• Agree Agree x 1
  12. I found AAMI the cheapest for me with third party property and fire and theft, although I think I might have a few years on you.
  13. I comprehensively insured with swan when I was on my Ls and it was only about $15.00/month (still is) but I am a bit older so maybe that played into the price. Excess is about $300. Puncture insurance (including towing) was another $15.00/month
  14. Hi guys, thanks for all the answers. I discussed insurances with the dealer (Close Motorcycles, Sydney) and they gave me a quote for Swann. The price was 180 a year for 3rd party and 320 for full comprehensive. I first thought that comp wouldn't be worth it because of the excess and all, but this one turned out to have $400 base excess and +$250 for L, so thats $650 in the end. Even though $650 (plus yearly $320) is kind of a lot for a bike thats only $2099 brand new it still makes sense because as the dealer pointed out, with 3rd party I'm still gonna be paying the hefty excess but I won't be getting anything out of it myself. However, with full comprehensive, in case of a crash which is my fault, the $650 excess will cover both the car/property/person that I might have crashed into AND cover the price to fix my bike (or even get a new one). So basically, I'm paying about $150 extra a year which is really nothing given the fact that this one covers everything.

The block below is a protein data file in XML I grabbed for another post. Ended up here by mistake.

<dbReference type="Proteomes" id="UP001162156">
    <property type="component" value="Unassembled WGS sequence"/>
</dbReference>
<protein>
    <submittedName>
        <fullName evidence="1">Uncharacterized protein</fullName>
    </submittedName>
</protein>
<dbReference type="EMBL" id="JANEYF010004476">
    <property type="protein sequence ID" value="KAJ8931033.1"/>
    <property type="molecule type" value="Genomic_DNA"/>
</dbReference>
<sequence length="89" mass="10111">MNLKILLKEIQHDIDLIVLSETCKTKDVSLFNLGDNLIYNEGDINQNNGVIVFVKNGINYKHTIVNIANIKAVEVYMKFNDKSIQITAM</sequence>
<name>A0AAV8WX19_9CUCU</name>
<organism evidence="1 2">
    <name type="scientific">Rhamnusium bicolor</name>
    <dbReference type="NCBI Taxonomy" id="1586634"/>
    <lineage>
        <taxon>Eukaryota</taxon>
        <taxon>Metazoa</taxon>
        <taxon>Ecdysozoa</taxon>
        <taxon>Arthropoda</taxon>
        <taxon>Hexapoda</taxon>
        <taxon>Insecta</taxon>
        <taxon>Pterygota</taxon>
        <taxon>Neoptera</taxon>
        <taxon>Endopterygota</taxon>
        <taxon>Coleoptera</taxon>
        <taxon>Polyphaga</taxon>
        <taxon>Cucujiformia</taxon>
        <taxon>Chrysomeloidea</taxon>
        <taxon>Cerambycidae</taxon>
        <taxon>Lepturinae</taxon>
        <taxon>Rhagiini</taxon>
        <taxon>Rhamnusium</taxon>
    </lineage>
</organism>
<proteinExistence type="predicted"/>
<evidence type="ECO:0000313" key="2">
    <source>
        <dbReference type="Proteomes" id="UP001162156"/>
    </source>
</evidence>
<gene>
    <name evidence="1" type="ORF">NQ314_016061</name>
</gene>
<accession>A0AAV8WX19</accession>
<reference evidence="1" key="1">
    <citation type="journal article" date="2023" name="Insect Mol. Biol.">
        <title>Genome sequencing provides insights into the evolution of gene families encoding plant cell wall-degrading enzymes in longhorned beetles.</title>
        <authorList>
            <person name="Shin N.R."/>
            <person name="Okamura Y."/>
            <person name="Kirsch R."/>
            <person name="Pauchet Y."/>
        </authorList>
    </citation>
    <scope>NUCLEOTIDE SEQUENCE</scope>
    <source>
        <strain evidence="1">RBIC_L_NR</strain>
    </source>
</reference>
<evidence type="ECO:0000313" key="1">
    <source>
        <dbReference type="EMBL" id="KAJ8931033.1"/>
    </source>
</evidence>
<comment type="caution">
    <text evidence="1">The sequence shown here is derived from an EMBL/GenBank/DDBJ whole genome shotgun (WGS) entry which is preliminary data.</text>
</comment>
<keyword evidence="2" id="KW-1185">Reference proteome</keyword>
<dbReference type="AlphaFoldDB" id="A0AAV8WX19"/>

Btw, Swann apparently looks at the years I've held a drivers license for calculating how long I've been a safe driver/rider, which is +5 years. This might have been a factor which reduced the price a bit as well.

    Anyway, the insurance is only $26 a month and I can always cancel it and change if I ever find anything cheaper.
    • Like Like x 1
  15. I recommend comprehensive 100%. I work as a motorcycle claims consultant for a big insurance company and believe me it pays to have comp. If you have third party we pretty much do nothing for you except take care of big bills that people put on you from accidents. If you need any advice or help just PM me :)
    • Like Like x 1
  16. I got my CB125 comprehensively insured through NRMA for $119/yr, $650 excess. The low price is mainly because I have a no claim discount from my car insurance with them. $650 is their basic excess and I think it's kinda high. But it would be staggeringly worse if I was under 25 or without driving history.
  17. Get in early while you have a cheap bike that means relatively low premiums, because the no claim benefits you can accrue will help you get lower premiums later on if you later step up to a more expensive bike.

    That's also something to take into account if you have a relatively minor prang with only damage to your bike, in that it might be better to not claim, depending on the excess + future impact on premiums of your insurance claim record.
    • Agree Agree x 1
    • Informative Informative x 1
  18. Add to that, comprehensive with NRMA covers $2k of riding gear (as an example, I'm not selling NRMA as the best of insurance). Plus as above, using the driving years help take my insurance down even though I was a newbie petrol powered rider (I've been a cyclist for years but 200W at the foot is a lot different to 9kW on tap at the wrist).